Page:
D365 brings AI to business

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The concept of artificial intelligence (AI) is nothing new to business management software, but until now the reality has lagged considerably behind the promise.

Only now, are we seeing true AI capabilities available in mainstream business applications. November 1 saw the official release of Microsoft Dynamics 365, Microsoft’s next generation intelligent business software.

Dynamics 365 brings together Microsoft’s class-leading enterprise resource planning (ERP) and customer relationship management (CRM) suites, adds deep integration with Office 365, and infuses the entire platform with advanced AI capabilities.

Bringing AI to mainstream business applications has required not only significant development of software, but also a major investment in hardware. Machine learning and intelligent analytics require a serious amount of computing power.

Over the last couple of years, Microsoft has been upgrading every node in its Azure cloud platform with new chips from Altera (now part of Intel). This multibillion-dollar investment to upgrade its cloud infrastructure from a 10Gbps to a 25Gbps backbone reduces latency ten-fold and allows Azure to run AI, cognitive computing and neural networking-based applications.

Microsoft CEO, Satya Nadella, said,

"We have the ability, through the magic of the fabric that we’ve built, to distribute your machine learning tasks and your deep neural nets to all of the silicon that is available…"

Dynamics 365 running on Microsoft Azure cloud places at the fingertips of each user the power of the world’s fastest supercomputer. Doug Burger, a networking expert from Microsoft Research, says the network is capable of “crazy speed” of more than 100 trillion operations per second.

So what does all this bring to practical, everyday business processes? Let’s look at an example.

The screenshots show the process of ordering an inventory item ‘Athens Desk’. The graph on the right is the inventory forecast produced by Cortana Intelligence (Microsoft’s predictive intelligence suite) which is plugged in to the back-end and continuously analysing inventory data.

Process of ordering an inventory item Athens Desk
  1. Forecast shows item will be out of stock in next period.
Forecast shows item will be out of stock in next period
  1. Create purchase order directly from forecast.
Creating purchase
  1. Accept the automatic Cortana Intelligence recommendation for quantity necessary to restock for next period.
Accepting Cortana
  1. “You have run out of stock on items…” Cortana Intelligence suggests items from the same supplier which will need restocking in the next period.
Cortana suggesting items from the same supplier

The innovation in this process is perhaps not the forecast capability, but the accuracy of the forecast produced by the machine learning algorithms.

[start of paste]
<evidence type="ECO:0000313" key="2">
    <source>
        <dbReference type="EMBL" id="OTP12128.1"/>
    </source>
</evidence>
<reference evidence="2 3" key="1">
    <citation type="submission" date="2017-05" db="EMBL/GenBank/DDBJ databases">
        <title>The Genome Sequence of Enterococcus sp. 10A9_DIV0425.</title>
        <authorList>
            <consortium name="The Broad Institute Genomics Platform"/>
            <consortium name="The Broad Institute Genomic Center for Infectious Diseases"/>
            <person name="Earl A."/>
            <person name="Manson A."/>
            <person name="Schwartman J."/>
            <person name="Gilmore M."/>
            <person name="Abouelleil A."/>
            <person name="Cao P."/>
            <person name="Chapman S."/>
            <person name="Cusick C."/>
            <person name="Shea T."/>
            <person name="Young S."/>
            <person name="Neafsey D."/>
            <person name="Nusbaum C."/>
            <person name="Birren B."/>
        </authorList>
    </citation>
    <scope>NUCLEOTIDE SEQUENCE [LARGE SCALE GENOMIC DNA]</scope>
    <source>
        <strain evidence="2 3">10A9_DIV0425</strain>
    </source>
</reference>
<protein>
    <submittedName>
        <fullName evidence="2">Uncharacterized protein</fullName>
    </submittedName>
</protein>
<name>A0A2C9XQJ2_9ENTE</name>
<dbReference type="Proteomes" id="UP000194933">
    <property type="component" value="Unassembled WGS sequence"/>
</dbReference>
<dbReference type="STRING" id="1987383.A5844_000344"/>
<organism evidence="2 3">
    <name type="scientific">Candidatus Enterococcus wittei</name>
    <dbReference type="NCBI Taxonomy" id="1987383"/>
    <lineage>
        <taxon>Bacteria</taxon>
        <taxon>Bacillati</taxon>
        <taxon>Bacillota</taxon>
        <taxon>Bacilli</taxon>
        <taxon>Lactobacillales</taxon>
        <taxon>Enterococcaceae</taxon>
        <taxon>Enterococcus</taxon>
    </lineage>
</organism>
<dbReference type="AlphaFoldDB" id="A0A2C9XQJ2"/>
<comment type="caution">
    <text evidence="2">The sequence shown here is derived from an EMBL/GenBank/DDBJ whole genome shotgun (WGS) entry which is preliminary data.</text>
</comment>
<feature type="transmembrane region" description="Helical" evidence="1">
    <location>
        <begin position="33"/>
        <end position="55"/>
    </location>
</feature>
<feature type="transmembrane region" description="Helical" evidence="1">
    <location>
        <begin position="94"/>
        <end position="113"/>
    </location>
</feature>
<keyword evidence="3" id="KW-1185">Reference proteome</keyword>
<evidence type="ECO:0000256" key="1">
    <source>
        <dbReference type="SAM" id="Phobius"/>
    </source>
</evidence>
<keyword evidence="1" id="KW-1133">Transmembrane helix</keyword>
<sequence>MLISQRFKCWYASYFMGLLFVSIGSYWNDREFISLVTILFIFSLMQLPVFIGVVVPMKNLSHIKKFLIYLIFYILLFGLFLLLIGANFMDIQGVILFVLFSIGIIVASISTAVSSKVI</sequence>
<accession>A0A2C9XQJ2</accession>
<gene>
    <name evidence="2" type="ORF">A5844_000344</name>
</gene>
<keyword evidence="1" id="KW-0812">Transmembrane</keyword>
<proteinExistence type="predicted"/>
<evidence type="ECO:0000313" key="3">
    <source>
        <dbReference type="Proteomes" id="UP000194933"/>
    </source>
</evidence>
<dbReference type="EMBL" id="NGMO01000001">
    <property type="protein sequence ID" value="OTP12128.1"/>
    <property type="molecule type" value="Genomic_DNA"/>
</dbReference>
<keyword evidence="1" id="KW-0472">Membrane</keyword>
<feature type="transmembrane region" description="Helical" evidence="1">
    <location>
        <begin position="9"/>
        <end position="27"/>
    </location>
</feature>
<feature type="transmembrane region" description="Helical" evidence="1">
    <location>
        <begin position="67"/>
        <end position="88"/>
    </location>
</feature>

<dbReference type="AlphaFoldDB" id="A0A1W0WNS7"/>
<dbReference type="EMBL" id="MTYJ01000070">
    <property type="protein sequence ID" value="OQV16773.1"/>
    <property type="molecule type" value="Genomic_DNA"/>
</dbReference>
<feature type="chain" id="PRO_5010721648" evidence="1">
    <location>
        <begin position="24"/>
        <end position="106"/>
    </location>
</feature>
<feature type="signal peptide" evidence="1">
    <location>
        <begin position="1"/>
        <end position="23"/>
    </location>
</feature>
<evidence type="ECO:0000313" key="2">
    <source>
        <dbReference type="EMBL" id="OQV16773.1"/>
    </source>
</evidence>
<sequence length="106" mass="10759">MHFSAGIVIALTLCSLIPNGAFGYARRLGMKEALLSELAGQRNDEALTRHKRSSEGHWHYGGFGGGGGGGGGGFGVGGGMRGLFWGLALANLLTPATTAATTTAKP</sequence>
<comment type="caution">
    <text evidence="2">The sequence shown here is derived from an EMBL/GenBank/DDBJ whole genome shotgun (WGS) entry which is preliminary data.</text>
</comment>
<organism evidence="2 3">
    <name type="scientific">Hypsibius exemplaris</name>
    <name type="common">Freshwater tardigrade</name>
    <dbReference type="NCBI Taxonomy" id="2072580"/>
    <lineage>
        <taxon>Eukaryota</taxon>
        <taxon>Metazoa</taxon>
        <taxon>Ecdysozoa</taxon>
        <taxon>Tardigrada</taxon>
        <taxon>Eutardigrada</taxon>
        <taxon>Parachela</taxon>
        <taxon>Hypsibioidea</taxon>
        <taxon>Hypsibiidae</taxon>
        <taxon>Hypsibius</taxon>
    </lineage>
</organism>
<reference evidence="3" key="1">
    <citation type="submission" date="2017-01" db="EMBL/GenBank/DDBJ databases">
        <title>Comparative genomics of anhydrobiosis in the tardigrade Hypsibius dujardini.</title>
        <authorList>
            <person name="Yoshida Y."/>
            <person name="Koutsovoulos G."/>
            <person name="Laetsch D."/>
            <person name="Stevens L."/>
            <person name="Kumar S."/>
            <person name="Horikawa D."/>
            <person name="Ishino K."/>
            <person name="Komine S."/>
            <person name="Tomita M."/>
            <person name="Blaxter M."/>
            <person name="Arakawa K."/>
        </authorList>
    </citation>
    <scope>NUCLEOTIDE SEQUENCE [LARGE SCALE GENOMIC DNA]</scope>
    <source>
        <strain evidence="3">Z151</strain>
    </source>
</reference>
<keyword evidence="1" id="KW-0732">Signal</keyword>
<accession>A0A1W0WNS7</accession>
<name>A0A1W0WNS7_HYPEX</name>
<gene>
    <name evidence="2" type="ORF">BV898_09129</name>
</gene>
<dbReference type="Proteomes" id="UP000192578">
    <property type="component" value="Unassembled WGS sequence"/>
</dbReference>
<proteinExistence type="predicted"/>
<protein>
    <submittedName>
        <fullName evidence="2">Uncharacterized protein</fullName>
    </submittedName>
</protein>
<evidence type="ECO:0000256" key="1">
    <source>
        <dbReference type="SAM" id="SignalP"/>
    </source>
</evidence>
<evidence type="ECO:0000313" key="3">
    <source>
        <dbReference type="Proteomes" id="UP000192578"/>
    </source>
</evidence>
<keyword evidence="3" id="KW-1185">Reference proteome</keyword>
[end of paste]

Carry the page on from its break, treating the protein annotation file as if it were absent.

Another example of the built-in AI capabilities of Dynamics 365 is found in how sales teams can manage customer relationships. Debuting as part of the Dynamics 365 are two new stand-alone AI apps: Customer Insights and Relationship Insights. These apps leverage the power of Azure machine learning algorithms and Cortana predicative intelligence to bring new insights to data, whether that data is in Dynamics 365 apps or Office 365.

Relationship Insights takes advantage of your stored data to deliver actionable recommendations. It can automatically capture the data from emails sent and received through Outlook to populate CRM records, removing the need for manual updating by sales staff. It can then monitor the communications to and from a customer and, based on the content, automatically calculate the health of that relationship.

customer health metrics surfaced directly in the Sales app

The screenshot shows the customer health metrics surfaced directly in the Sales app. The analysis here is based on sentiment analysis of the content as well as time and frequency-based data points.

The Relationship Insights app will then go on to make personalised, pro-active recommendations assisting the sales person.

Nowadays, the data that’s often critical to an organisation’s success no longer lives exclusively on its own platforms. More and more, vital data comes from the web, from social networks, IoT devices or third-party information streams. The power of the Microsoft cloud and data analytics platform makes it possible to ingest all of this data and combine it with the data already stored in the Dynamics 365 system.

Customer Insights for Dynamics 365, built on top of the core Azure and Cortana Intelligence services, is able to consume data from any source. Built-in machine learning algorithms provide deep insights from that data enabling businesses to build transformational customer insight systems.

With the launch of Dynamics 365, Microsoft have achieved a first in the enterprise business software market. They have brought CRM and ERP together in one seamless package and, facilitated by the hardware infrastructure, built intelligence into the entire platform.

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